Rock solid defending in 5 weeks WEEK 4 Defending when organised



If you want to win more games, you have to concede fewer goals – and that takes hard graft on the training ground.

So, having worked on individual defending in this series already, plus delaying, pressing and covering, now is the time to show your players how to bring the parts into the whole by demonstrating how individual tactics fit into the principles of defence.

Last week we covered how players can use pressure to force play away from danger areas and how they cover each other in these situations.

If we put this into practice in a team situation, the supporting defenders should use this as an opportunity to press forward too, compressing the attack away from their goal. This gives the whole team the opportunity to force mistakes with the positions they take up on the field of play.

To begin with the defender nearest to the player with the ball, the first defender, applies pressure to delay the attack and to give supporting players the opportunity to get into position.

The first defender takes a side-on stance, on his toes ready to move – you don’t want to see a flat-footed defender who can be caught off balance. He should jockey and try stab tackles but should not fully commit unless the player on the ball makes a mistake.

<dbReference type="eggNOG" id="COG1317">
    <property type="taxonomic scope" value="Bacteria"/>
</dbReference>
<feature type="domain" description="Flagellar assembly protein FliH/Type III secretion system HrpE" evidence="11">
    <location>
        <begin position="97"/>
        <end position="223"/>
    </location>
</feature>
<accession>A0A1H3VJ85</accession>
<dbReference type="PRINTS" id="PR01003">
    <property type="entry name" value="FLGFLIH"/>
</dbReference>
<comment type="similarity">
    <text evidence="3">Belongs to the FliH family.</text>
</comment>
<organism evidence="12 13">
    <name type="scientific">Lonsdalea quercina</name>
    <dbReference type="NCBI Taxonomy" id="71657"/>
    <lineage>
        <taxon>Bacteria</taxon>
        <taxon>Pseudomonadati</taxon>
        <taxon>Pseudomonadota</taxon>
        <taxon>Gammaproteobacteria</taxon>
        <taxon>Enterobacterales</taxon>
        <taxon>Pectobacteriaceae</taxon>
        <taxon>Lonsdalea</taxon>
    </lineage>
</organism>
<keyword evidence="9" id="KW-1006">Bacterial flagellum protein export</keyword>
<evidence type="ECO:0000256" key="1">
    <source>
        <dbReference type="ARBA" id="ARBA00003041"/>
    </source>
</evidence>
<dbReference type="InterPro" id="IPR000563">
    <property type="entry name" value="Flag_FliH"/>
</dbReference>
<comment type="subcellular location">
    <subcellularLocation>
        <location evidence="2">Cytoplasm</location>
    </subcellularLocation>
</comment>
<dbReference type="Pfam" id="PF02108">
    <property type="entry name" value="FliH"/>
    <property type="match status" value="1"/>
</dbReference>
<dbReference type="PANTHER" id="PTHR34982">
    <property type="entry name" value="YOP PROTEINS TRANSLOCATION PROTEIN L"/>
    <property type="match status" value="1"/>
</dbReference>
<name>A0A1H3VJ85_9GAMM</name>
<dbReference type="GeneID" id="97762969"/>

This pressure means the player with the ball will find his forward movement blocked and will look to pass to a teammate. Now the supporting players come into their role, looking to deny the shot and deny any penetration by covering the areas that the ball can be passed into.

All the defenders must be looking to win possession as the ball is played. Possession can be won by stepping between the ball carrier and the ball, by recognising opportunities to intercept the ball and by tackling.

Close off passing options

In the second phase of the attack the defenders must close off any passing options by covering the space behind their team-mate who is pressing the ball; and if they outnumber attackers, the defenders might decide to risk doubling up on the ball carrier to overpower him.

The third defender gives balance to the defence by covering deep and attacking spaces that may be used by the opponent to switch their point of attack, for example by playing the ball to the opposite wing. If this defensive plan is followed, it will create a very balanced defence and, as a tactic, it is called ‘defending when organised’.

Top tips for team defending

Once your players have mastered the art of defending as individuals, let them learn to defend as a team…
> When opponents have possession, most of the defending team collapses into the space in front of the opposition’s point of attack.
> The first defender guides the ball carrier either into thickest part of the defence or away from the middle of the pitch.
> The covering defenders should cut off ‘through spaces’ – the spaces where the attacking team can pass through to get behind the defence.
> Together, the first and second defenders squeeze the attack into a tight, difficult space.


This week’s sessions are by Mike Smith, director of the youth academy at MLS club the Portland Timbers. By using them your players will be defending when organised.

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